Meet Ron Carter 56: former Merchant Navy seaman, Falklands veteran and survivor. Ron, from Torpoint, claims to have been blown off by an Argentinean during his service with the MN. Such a claim might not be that unusual, as I’m sure Ron would not be the first to have been fellated by a swarthy foreign devil on some long and lonely voyage. However Ron claims to have been blown off his ship by an Exocet missile. The ship? None other than the Atlantic Conveyor.
That’s some claim, almost as imaginative as claiming to have been on the Titanic – or be an original Dambuster.
It all came to light when The Western Morning News and Plymouth Herald both mentioned Carter in 2007 during the Falklands Conflict 25th anniversary. The WMN again ran a story again in December 2007 after recently declassified documents revealed that MoD lawyers deemed it illegal to fit the merchant vessel with defensive measures. Fat lot of good that soul searching did.
Well it’s all come bubbling to the surface again as the Merchant Navy Association are being given the freedom of Plymouth, and they’re not happy in the slightest about some impostor muscling in on their parade.
The MNA is adamant Mr Carter was never in the Falklands during the war and was never on board the doomed vessel, and as far as the association hierarchy are concerned Walter can hoop it!
Here’s Jack Evans, a member of the MNA Plymouth Branch: "The council wants to give the Merchant Navy Association the Freedom of the City. That's a very high honour. "We don't want Mr Carter to claim any glory at this important event when we say he doesn't deserve it. We also don't want other members of the MNA to be tarred with the same brush."
Carter claims the impact of the missile threw him off the deck of the Atlantic Conveyor in to the sea and he was so monged out by the experience that he has no recollection of the events of that fateful day. Ron said he did not regain consciousness until he was in hospital – presumably a floating one - and cannot remember anything after the missile struck. How convenient.
Needless to say, real survivors from the Atlantic Conveyor are pretty miffed. Charles Drought, the 3rd Officer of the Atlantic Conveyor - and the author of a book which details the drama - is pretty adamant: "Records show there were no walking wounded on that ship. You either survived pretty much intact or you died."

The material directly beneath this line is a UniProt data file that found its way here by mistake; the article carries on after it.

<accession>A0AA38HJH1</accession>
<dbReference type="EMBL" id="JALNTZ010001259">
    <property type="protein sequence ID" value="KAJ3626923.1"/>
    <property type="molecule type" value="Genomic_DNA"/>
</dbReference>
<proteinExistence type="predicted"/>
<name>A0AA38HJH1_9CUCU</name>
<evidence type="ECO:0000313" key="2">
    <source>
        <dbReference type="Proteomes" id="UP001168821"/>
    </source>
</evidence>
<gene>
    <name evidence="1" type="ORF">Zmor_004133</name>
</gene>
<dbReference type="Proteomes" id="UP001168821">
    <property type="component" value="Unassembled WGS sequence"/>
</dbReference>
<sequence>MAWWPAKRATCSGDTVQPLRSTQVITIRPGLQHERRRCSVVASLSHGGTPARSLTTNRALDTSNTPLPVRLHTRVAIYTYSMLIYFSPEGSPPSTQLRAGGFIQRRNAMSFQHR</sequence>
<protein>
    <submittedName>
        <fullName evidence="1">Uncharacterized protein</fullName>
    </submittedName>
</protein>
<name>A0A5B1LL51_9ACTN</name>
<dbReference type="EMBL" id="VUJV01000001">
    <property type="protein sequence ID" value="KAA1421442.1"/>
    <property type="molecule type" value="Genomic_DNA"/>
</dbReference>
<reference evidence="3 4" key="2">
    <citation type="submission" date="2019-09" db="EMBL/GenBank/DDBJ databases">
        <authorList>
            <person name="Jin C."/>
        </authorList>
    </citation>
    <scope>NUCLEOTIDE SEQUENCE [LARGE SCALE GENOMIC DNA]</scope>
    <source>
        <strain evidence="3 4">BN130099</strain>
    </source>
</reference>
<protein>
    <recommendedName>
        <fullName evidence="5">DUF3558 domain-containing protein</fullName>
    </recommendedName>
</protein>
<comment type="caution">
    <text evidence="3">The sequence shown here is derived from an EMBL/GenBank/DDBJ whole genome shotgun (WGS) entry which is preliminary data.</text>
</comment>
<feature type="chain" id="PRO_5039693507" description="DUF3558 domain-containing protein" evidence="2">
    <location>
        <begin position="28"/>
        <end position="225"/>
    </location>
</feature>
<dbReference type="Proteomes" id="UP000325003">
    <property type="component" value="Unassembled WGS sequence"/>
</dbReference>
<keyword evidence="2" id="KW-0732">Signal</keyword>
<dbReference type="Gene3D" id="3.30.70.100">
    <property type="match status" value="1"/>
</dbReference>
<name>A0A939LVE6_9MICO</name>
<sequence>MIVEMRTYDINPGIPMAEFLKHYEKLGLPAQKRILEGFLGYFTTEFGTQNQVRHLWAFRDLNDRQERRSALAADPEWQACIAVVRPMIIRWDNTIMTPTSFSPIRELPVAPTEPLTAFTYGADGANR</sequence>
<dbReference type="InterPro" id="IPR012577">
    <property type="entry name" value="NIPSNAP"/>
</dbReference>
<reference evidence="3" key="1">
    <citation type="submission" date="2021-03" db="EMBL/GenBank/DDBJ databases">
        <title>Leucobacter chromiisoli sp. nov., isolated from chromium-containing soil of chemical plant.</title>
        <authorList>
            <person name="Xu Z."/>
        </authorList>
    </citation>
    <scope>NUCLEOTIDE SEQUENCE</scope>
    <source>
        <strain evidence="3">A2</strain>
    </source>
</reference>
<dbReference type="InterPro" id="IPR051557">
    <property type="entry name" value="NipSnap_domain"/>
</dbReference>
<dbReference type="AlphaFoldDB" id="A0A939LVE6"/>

He went on: "Those who served on that ship find his claims are very hurtful to anyone who was onboard and to those who genuinely served in the Falklands." Charles Miller, an ex-merchant seaman and a member of the MNA, added: "Mr Carter says he has no recollection of the incident. We say he was never there. "If he served in the Falklands, he should have a record of when he was discharged, but he hasn't."
The Maritime & Coastguard Agency (MCA) publishes a registry of ships and seamen on its website. Guess whose name isn’t on the list? Shades of Eric Jephcott here methinks. A spokesman for the MCA said: "We have no record whatsoever of any Ron Carter on either the crew's list, the deaths' list or the survivors' list in connection with the Atlantic Conveyor."
Former HR manager of Cunard – the vessel’s owner - Captain Tony Braithewaite stirs the pot: "We had thirty-five crew members on board and six of them, including Captain Ian Harry North, were killed. There was never any Ron Carter on board." So that’s it then? You’re not on the list you aren’t coming in!
Carter might have actually been in the Falkland Islands - but as one of the many construction workers that were shipped out there after hostilities had ceased to undertake the various building projects that abounded.
Never having actually been in the 'Merch' didn’t stop him joining the Merchant Naval Association's National Branch, but for some reason he was expelled in 2004. He then became the secretary of the Federation of Plymouth and District ex-Services Association and chairman of the South East Cornwall MNA, which he founded himself. Oh this is pure walting at its finest, i.e. someone who does not know when to stop. Booted out of the club? Form your own. Straight out of the Legion of Frontiersmen Manual of Ethics.
When some local newshound phoned him up to query his outrageous walting, it was answered by his wife Veronica. Guess what? He was 'at hospital'. Yeah, fcuking right he was! She said:
"My husband was on the ship under his birth name and has since changed his name. People don't know his birth name. He has got his medal. He has got his discharge book. What people say is all lies. What's wrong with these people?" (Amazing the business eBay does these days!)
So thats a good question pet. Well pointed out. Its all lies – and what IS wrong with these people?
Mrs Carter refused to say which name her husband used when he was allegedly on board the Atlantic Conveyor, but one in particular springs immediately to mind. Quite why people do this is a mystery, but anniversaries do seem to steam them out of the woodwork. So look out for Piper Alpha walts.